Strengthened climate change action call for Far North District Council

6:54 pm on 13 May 2020

A Far North local government leader is calling on her council to take a stronger stand on climate change's already-happening local impacts.

The tide comes in at the beach in Omapere, New Zealand.

Omapere in the Hokianga Harbour, which was singled out as facing climate change-related issues. Photo: RNZ / Claire Eastham-Farrelly

Far North District Council (FNDC) councillor Rachel Smith said more financial resourcing was needed now to make sure her council's on-paper efforts to address climate change turned into action to help the district, its people - and the council itself.

"Climate change impacts are already happening around our district. In Omapere (on the shores of south Hokianga) for example, there's already a significant portion of reserve, basketball courts and a picnic table gone," Smith said.

Her call came at the Council's early May meeting.

She called for FNDC to commit $125,000 budget and a sustainability programme manager to help make sure the council's new climate change roadmap resulted in action. The document was presented for adoption at the council meeting.

"Climate change has been identified as the number one risk for our organisation and for our communities," Smith said.

"This roadmap is brave, it is data driven, it is measurable and it is digestible - but as with every piece of work, it's only worth the paper it is written on unless it is resourced."

It aims to guide the council's future climate change mitigation and adaptation efforts.

The document will be used to underpin actions including what the council itself does, critical monitoring data collection, community education and dealings with central government.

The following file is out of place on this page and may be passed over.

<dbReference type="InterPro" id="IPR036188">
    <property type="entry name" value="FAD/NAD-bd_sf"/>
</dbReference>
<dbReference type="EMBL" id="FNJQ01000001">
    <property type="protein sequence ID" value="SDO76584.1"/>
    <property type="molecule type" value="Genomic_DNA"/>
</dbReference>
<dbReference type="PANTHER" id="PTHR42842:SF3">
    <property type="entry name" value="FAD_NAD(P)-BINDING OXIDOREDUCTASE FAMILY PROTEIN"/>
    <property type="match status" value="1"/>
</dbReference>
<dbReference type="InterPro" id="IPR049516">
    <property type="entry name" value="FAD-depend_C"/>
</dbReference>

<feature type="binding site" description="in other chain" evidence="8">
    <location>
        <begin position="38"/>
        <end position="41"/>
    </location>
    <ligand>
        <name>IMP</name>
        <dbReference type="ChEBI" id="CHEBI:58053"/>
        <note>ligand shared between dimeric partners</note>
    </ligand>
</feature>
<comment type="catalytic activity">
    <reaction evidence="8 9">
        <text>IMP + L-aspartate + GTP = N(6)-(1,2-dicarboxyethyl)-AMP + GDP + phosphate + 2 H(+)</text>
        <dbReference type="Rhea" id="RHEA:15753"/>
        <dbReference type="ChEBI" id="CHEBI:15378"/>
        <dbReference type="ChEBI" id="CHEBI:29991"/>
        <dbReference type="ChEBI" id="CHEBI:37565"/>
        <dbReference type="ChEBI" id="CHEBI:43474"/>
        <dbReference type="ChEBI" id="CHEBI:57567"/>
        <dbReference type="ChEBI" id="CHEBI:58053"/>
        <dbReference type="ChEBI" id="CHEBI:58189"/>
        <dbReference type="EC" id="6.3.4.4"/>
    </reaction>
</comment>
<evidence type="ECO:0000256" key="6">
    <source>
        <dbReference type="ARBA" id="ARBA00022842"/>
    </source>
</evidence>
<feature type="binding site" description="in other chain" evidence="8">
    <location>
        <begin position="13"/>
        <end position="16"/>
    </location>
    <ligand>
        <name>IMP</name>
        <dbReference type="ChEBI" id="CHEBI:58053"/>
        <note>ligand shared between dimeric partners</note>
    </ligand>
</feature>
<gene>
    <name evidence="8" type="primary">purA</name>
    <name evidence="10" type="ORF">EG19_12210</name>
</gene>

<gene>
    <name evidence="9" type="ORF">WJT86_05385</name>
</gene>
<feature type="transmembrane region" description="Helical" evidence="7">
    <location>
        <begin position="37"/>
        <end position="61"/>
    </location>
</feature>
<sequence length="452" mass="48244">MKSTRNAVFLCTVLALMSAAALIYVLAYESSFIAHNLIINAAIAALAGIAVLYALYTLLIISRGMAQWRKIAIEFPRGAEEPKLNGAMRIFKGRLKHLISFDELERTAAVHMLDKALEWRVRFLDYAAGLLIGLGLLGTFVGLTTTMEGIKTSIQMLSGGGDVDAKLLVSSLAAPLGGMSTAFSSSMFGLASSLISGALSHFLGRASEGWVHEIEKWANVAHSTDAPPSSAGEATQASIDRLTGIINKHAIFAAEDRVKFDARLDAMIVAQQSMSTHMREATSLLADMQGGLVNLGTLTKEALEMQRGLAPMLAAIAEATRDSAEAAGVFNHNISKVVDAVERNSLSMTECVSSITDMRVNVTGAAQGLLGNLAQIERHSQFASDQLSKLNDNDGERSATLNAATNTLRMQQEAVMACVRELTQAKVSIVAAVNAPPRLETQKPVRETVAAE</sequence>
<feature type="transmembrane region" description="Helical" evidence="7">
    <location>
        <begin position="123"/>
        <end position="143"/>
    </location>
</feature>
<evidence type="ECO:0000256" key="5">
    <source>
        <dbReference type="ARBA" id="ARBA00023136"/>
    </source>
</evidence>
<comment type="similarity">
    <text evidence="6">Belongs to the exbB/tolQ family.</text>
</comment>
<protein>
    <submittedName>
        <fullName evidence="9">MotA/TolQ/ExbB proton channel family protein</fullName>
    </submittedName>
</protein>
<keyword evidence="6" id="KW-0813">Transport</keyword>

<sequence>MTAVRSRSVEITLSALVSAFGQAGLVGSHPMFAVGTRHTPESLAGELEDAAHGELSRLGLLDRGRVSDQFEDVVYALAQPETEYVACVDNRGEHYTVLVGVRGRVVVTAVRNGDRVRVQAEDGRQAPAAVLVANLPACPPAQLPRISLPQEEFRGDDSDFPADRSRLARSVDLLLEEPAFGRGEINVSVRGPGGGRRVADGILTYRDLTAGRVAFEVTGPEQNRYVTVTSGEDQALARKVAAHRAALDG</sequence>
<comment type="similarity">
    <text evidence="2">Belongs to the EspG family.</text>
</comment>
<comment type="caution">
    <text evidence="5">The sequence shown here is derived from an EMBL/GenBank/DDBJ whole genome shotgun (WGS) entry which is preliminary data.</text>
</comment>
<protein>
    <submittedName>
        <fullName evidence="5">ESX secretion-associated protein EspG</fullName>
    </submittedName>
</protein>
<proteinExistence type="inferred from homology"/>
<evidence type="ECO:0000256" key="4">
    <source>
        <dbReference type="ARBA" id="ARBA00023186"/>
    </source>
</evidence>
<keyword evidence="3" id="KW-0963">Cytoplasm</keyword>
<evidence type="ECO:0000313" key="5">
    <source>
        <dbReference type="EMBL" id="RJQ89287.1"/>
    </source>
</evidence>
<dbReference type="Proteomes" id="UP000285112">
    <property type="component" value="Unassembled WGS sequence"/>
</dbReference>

Smith, a Kerikeri-based first-time councillor, said the roadmap needed resourcing set aside for the coming financial year.

Climate change would have significant financial impact on FNDC.

"It affects everything - our roads, our footpaths, our water infrastructure, every single piece of what we do, even how our staff might get to work," she said after the meeting on 7 May.

Smith said the Far North's long, skinny shape meant it had lots of coastline and coastal communities. That, plus large flood-prone areas, meant it was at particular climate change risk.

She said it was understandable people sometimes wanted to put their head in the sand around the topic. Climate change's impacts were "a bit terrifying".

"But the longer we leave dealing with it, the bigger the bow waves of expense for our children, our grandchildren and our great-great grandchildren," she said.

The roadmap was about supporting Far North communities in their own climate change adaptation and mitigation measures towards building their resilience locally.

Smith canvassed FNDC's Youth Council ahead of the meeting, its members rating climate change mitigation and adaptation efforts as critically important.

Shaun Clarke, FNDC chief executive, is to report back to the council's 21 May meeting on staffing and budget in the wake of Smith's call.

Climate change roadmap resourcing will then be further considered as part of the year's 2020/2021 Annual Plan.

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